Social network service



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Social network service


A social network service focuses on the building and verifying of online social networks for communities of people who share interests and activities, or who are interested in exploring the interests and activities of others, and which necessitates the use of software.

Most social network services are primarily web based and provide a collection of various ways for users to interact, such as chat, messaging, email, video, voice chat, file sharing, blogging, discussion groups, and so on.

The main types of social networking services are those which contain directories of some categories (such as former classmates), means to connect with friends (usually with self-description pages), and recommender systems linked to trust. Popular methods now combine many of these, with MySpace, Bebo and Facebook being the most widely used in the anglosphere and Friendster being the most widely used in Asia.

There have been some attempts to standardize them (see the FOAF standard) but this has led to some privacy concerns.


History of social network services


The notion that individual computers linked electronically could form the basis of computer mediated social interaction and networking was suggested early on - for example The Network Nation by S. Roxanne Hiltz and Murray Turoff (Addison-Wesley, 1978, 1993) effectively sketched out how computer-mediated communication -- such as the Internet -- should be developed for this purpose.

There were many early efforts to support social networks via computer-mediated communication, including Usenet, bulletin board services (BBS), Arpanet, and EIES: Murray Turoff's server-based Electronic Information Exchange Service (Turoff and Hiltz, 1978, 1993). The Information Routing Group developed a schema about how the proto-Internet might support this.

Early social networking websites included Classmates.com (1995), focusing on ties with former school mates, SixDegrees.com (1997), focusing on indirect ties, and CaringBridge.org (1997), connecting family and friends during a critical llness, treatment or recovery. Two different models of social networking that came about in 1999 were trust-based, developed by Epinions.com, and friendship-based, such as those developed by Jonathan Bishop and used on some regional UK sites between 1999 and 2001. Innovations included not only showing who is "friends" with whom, but giving users more control over content and connectivity. By 2005, one social networking service MySpace, was reportedly getting more page views than Google, with Facebook, a competitor, rapidly growing in size. In 2007, Facebook began allowing externally-developed add-on applications, and some applications enabled the graphing of a user's own social network -- thus linking social networks and social networking.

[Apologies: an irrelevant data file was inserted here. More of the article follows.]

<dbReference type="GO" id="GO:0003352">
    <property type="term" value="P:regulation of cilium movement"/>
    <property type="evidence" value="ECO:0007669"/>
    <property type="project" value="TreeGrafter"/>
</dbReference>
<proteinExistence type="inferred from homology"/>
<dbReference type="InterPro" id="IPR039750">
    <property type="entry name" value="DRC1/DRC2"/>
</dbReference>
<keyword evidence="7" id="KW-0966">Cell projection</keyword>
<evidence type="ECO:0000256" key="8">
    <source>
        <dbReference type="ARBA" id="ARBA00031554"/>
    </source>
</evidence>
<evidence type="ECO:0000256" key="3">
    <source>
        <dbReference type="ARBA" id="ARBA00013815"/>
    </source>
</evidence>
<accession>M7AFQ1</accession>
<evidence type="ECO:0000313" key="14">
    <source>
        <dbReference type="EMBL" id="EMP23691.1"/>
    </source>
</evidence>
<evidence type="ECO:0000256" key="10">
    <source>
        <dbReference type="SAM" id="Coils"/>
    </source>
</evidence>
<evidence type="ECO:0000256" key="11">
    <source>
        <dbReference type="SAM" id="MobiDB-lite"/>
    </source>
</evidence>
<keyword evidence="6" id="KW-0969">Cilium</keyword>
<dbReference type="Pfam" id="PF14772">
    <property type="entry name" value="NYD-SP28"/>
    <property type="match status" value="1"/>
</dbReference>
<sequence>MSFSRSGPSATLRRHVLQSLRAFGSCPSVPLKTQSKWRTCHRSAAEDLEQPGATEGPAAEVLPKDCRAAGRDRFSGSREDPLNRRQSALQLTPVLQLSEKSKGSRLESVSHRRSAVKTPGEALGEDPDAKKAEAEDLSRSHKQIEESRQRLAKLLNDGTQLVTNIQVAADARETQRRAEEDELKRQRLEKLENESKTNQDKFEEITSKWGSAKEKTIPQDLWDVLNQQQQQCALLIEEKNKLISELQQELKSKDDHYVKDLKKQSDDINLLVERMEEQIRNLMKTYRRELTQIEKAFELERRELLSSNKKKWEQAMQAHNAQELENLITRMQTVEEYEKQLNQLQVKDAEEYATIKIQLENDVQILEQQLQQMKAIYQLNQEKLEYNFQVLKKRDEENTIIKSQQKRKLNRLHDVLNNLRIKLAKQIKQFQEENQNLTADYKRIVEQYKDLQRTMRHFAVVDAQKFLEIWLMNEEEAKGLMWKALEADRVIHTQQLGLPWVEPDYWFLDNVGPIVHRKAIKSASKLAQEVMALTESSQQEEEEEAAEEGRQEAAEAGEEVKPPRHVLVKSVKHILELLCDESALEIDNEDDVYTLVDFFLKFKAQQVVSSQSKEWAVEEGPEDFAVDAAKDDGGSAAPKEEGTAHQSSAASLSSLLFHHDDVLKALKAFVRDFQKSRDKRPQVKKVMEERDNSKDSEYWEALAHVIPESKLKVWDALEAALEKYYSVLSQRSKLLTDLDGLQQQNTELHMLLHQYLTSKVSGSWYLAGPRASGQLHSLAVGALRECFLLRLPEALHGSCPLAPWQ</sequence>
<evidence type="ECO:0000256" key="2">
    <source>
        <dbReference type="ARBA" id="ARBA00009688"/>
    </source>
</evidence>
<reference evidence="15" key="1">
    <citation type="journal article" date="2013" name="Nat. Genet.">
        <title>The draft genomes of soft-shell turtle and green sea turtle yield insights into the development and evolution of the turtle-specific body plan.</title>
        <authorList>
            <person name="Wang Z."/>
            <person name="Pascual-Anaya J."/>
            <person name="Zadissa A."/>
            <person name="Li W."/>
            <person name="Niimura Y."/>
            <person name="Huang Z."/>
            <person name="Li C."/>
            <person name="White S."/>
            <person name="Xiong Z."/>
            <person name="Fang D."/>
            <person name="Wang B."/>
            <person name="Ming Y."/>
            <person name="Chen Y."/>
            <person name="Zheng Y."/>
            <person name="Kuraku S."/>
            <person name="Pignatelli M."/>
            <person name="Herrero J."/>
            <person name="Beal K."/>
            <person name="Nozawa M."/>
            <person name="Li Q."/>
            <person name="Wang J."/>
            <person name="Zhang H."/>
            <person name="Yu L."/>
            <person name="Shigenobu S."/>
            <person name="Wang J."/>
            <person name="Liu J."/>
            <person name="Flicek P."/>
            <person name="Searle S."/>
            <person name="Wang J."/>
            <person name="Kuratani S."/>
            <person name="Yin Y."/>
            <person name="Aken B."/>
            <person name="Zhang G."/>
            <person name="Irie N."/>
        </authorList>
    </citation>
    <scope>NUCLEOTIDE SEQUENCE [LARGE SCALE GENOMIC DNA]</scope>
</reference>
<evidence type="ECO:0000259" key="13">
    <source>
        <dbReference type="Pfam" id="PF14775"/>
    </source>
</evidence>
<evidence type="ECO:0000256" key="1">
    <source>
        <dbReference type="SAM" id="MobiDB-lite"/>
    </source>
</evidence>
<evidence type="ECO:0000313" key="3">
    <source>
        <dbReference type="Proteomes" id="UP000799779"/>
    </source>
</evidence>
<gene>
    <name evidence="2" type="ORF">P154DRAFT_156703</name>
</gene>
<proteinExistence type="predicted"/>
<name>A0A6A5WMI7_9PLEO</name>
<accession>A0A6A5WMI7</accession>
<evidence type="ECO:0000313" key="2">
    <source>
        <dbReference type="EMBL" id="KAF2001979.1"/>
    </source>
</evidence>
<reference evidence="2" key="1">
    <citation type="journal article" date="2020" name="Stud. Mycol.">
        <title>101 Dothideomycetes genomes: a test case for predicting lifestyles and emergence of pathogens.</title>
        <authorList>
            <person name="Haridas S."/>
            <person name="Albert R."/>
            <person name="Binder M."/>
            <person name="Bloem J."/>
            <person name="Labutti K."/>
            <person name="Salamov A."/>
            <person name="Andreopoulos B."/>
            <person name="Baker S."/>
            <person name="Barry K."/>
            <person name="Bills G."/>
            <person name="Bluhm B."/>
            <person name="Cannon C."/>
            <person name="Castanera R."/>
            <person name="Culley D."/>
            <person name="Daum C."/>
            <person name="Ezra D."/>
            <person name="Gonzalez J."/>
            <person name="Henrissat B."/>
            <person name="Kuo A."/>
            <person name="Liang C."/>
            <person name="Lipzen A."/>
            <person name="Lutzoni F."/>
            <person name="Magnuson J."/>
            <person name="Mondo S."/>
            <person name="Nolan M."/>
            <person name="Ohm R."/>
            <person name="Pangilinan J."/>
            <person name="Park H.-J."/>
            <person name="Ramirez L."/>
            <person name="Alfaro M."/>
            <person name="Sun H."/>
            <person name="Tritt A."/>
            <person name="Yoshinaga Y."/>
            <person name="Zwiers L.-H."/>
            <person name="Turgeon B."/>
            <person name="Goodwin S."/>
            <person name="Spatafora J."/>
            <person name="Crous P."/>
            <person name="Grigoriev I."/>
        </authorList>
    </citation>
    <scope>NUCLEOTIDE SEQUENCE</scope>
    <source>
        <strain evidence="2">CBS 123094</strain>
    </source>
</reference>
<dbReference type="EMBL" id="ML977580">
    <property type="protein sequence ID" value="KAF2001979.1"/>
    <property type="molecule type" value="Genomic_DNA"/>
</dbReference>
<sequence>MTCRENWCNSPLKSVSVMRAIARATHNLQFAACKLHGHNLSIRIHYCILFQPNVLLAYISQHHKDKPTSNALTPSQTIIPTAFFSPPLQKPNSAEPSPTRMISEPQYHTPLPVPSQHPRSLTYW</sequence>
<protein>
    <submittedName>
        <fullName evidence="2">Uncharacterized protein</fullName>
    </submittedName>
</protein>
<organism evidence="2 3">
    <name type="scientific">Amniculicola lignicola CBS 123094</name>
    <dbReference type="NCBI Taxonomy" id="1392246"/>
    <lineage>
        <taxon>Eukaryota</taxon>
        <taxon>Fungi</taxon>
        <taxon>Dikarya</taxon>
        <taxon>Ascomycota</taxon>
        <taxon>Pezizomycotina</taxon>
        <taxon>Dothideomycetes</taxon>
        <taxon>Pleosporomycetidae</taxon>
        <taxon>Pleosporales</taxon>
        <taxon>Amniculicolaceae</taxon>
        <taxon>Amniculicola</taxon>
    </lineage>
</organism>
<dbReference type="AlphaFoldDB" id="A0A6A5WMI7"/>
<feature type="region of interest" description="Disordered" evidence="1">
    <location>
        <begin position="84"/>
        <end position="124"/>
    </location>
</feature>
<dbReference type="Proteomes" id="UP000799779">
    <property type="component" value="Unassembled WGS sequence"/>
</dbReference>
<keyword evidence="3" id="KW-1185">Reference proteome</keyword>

Social networking began to flourish as a component of business internet strategy at around March 2005 when Yahoo launched Yahoo! 360°. In July 2005 News Corporation bought MySpace, followed by ITV (UK) buying Friends Reunited in December 2005. It is estimated that combined there are now over 200 social networking sites using these existing and emerging social networking models.


Business applications


Social networks connect people at low cost; this can be beneficial for entrepreneurs and small businesses looking to expand their contact base. These networks often act as a customer relationship management tool for companies selling products and services. Companies can also use social networks for advertising in the form of banners and text ads. Since businesses operate globally, social networks can make it easier to keep in touch with contacts around the world. In many ways business networking on social networks has eclipsed the amount of networking that takes place on dedicated business networking websites.

Medical applications


Social networks are beginning to be adopted by healthcare professionals as a means to manage institutional knowledge, disseminate peer to peer knowledge and to highlight individual physicians and institutions. The advantage of using a dedicated medical social networking site is that all the members are screened against the state licensing board list of practitioners.

The role of social networks is especially of interest to pharmaceutical companies who spend approximately "32 percent of their marketing dollars" attempting to influence the opinion leaders of social networks.



In contrast, CaringBridge is a nonprofit organization offering free personalized websites to people in a health care crisis, hospitalization, undergoing medical treatment and/or recovering from a significant medical condition or procedure. Its functionality is similar to a blog. The service allows family members and friends to receive consistent information via a single website, and eliminates the need to place and receive numerous telephone calls. CaringBridge is the largest (for traffic) charitable nonprofit website in the world. By the end of 2007, more than 90,000 people have created a CaringBridge website. In total, those websites have received over a half a billion visits and 13 million written guestbook messages of love, hope and support.

Languages, nationalities and academia


Various social networking sites have sprung up catering to different languages and countries. The popular site Facebook has been cloned for various countries and languages and some specializing in connecting students and faculty.
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